Passive RF Rectifier Circuit Design with Harmonic Harvester

The Need

Conventional rectifying circuit designs convert alternating-current (AC) signals into direct-current (DC) signals via the used of diodes. Low-barrier Schottky diodes are used in low AC power cases such as with ambient radio frequency (RF) signals. Ideally, each diode is only turned on during the positive AC cycle and shut off during negative cycle regardless of different circuit schemes such as half-wave rectifier, full-wave rectifier, voltage multiplier, etc. The AC-to-DC conversion bandwidth and efficiency are related to AC power level, diode characteristics, and load impedance. The diode characteristics also depend on frequency, input power level, and output current. That is why most existing rectifying circuit designs can only operate at a reasonable efficiency within a single narrow bandwidth. As a driver for wearable technology and distributed sensor networks, efficient wireless power generation would enable considerable growth in these markets and pave the way for the next generation of mobile devices.

The Technology

The Ohio State University researchers, led by Dr. Chi-Chih Chen, have developed a rectifying circuit design that includes a novel harmonic harvesting loop for harvesting unrectified AC powers contained in the harmonic signals at the output of conventional rectifying circuit designs. As a result, this novel rectifying circuit design can achieve wider bandwidth and higher rectifying efficiency. Researchers have demonstrated that an efficiency improvement of over 25% is observed when a single harmonic harvester is added at the output of a conventional rectifier. This design can be used for harvesting power form ambient RF signals of mobile phones and wireless networks from 825 and 2500 MHz. Additional power harvesting technologies are currently being implemented by the team to promote the adoption of wireless charging.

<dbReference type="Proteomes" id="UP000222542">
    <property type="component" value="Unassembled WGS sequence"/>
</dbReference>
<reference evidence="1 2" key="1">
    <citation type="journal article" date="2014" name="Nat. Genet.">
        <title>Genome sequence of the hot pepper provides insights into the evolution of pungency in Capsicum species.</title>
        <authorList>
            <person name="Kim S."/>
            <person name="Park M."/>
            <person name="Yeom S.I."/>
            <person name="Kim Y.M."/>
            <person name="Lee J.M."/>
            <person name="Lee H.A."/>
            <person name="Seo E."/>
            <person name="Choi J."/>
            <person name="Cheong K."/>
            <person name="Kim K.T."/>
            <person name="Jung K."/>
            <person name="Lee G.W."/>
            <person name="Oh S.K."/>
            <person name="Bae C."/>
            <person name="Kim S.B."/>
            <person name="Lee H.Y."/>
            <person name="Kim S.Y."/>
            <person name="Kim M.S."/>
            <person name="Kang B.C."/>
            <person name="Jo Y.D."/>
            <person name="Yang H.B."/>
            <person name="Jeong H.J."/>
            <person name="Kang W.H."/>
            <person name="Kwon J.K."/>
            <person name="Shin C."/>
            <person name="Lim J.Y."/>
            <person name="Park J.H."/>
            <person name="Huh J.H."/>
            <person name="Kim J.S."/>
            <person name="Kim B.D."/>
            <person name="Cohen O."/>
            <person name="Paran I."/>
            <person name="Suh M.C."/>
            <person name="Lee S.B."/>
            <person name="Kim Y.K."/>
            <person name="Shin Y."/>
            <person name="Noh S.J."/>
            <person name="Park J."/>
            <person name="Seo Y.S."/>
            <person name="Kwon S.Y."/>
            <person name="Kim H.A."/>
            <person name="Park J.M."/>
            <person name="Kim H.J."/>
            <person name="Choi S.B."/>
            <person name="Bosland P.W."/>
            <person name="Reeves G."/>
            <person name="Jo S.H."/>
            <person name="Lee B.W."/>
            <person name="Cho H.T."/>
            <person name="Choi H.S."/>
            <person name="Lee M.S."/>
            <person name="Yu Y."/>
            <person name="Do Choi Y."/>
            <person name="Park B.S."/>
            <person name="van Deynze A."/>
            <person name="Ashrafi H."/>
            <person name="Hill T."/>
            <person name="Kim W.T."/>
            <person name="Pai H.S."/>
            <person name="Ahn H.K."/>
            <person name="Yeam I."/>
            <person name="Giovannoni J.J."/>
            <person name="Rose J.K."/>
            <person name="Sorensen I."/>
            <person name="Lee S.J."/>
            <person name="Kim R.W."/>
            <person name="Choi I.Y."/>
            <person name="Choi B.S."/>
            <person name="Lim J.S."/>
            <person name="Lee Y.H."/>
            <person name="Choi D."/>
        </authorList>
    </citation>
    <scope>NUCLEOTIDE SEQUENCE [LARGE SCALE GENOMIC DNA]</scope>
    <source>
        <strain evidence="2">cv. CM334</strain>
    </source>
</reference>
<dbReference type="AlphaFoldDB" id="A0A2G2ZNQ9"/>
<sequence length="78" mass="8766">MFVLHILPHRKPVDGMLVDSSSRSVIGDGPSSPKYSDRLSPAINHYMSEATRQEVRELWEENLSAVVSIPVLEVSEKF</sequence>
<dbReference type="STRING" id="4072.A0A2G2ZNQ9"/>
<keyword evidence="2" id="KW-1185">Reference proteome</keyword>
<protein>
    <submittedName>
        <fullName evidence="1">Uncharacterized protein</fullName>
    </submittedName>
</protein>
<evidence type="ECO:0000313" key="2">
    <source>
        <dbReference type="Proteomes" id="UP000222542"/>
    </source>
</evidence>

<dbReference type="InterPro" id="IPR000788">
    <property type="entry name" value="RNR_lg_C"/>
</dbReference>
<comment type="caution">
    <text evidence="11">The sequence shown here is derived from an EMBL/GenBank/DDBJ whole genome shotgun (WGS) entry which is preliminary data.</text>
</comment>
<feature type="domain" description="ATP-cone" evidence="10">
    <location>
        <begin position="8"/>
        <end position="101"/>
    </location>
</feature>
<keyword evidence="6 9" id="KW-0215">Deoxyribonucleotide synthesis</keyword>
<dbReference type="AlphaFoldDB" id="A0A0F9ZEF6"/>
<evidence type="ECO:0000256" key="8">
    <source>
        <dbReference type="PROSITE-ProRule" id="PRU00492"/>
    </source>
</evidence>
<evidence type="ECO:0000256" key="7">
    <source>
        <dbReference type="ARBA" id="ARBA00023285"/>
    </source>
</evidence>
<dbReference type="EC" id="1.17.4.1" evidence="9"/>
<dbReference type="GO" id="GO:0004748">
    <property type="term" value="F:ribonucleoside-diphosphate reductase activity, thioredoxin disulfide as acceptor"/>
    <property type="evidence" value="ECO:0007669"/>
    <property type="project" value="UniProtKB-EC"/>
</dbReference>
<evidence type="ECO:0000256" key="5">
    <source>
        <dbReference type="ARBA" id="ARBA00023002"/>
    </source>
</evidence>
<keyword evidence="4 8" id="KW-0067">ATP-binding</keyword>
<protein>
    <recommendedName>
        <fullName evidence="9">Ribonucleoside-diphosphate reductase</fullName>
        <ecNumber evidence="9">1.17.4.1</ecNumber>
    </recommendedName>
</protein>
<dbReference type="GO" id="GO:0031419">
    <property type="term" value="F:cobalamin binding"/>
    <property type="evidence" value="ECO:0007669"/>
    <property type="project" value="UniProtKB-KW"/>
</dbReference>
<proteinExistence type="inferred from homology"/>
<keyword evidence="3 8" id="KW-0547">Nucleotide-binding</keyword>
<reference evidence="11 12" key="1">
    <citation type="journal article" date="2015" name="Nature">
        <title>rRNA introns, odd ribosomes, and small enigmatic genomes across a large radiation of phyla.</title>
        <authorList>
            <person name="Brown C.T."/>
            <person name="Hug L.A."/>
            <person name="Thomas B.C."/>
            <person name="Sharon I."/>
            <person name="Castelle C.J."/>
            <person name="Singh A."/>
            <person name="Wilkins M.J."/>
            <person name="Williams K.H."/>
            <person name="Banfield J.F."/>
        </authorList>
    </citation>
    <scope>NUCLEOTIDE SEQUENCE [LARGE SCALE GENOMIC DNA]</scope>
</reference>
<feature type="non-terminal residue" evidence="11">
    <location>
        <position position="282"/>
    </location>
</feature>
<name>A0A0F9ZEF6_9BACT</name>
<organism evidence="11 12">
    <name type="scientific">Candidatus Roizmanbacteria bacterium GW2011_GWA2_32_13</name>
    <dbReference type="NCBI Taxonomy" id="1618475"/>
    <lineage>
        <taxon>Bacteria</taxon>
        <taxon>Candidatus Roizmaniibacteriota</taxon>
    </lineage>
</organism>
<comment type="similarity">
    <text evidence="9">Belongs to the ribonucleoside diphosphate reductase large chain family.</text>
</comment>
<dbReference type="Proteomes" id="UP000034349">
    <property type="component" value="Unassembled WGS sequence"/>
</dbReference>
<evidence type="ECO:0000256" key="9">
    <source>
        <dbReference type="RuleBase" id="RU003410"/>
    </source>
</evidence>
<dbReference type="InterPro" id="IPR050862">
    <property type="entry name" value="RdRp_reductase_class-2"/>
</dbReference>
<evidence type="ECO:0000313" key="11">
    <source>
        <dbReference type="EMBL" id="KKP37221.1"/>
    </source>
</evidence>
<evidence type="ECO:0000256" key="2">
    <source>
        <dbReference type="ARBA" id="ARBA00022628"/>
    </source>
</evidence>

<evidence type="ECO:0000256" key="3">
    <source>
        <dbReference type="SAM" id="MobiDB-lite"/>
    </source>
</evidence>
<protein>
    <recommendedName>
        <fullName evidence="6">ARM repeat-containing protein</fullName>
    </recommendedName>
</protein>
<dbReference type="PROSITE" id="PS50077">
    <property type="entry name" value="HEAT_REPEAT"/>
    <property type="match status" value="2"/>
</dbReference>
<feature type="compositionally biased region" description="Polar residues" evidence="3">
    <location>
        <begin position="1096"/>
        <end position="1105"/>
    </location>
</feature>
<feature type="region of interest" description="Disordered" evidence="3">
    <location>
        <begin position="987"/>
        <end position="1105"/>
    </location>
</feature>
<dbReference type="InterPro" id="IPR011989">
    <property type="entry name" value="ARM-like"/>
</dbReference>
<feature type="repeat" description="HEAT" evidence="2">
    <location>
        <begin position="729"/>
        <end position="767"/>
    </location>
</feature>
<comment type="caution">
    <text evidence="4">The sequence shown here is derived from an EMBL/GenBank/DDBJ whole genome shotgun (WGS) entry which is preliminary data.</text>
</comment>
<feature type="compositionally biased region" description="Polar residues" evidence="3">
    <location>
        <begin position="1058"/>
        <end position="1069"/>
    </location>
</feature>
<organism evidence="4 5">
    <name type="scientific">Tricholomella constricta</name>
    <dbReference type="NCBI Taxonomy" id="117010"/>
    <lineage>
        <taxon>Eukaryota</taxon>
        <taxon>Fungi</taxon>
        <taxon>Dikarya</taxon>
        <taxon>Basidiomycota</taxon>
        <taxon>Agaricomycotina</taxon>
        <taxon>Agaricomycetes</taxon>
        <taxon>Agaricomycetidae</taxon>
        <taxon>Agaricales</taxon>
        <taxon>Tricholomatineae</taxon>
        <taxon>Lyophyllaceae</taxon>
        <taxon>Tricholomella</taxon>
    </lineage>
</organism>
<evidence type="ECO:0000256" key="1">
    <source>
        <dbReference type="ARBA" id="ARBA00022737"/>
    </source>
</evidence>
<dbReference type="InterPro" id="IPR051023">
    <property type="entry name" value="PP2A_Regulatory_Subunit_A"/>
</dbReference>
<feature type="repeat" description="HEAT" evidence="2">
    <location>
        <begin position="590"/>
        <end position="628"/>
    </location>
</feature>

Commercial Applications

  • Efficient energy harvesting from radio frequency (RF) signals at higher frequencies used for GSM or Wi-Fi from 700 MHz to 2500 MHz.
  • Improving rectifying efficiency at low RF input power level as in the case of most ambient RF signals.
  • Harvesting RF energy contained in the harmonics produced by the non-linear property of rectifying diodes.


  • Improved rectifying efficiency and extended upper frequency limit of conventional rectifying circuits.
  • Efficient energy harvesting from radio frequency (RF) signals at higher frequencies.
  • Reduced waste of un-rectified energy in harmonics produced by diode’s non-linear I-V property and rectifying process.

Loading icon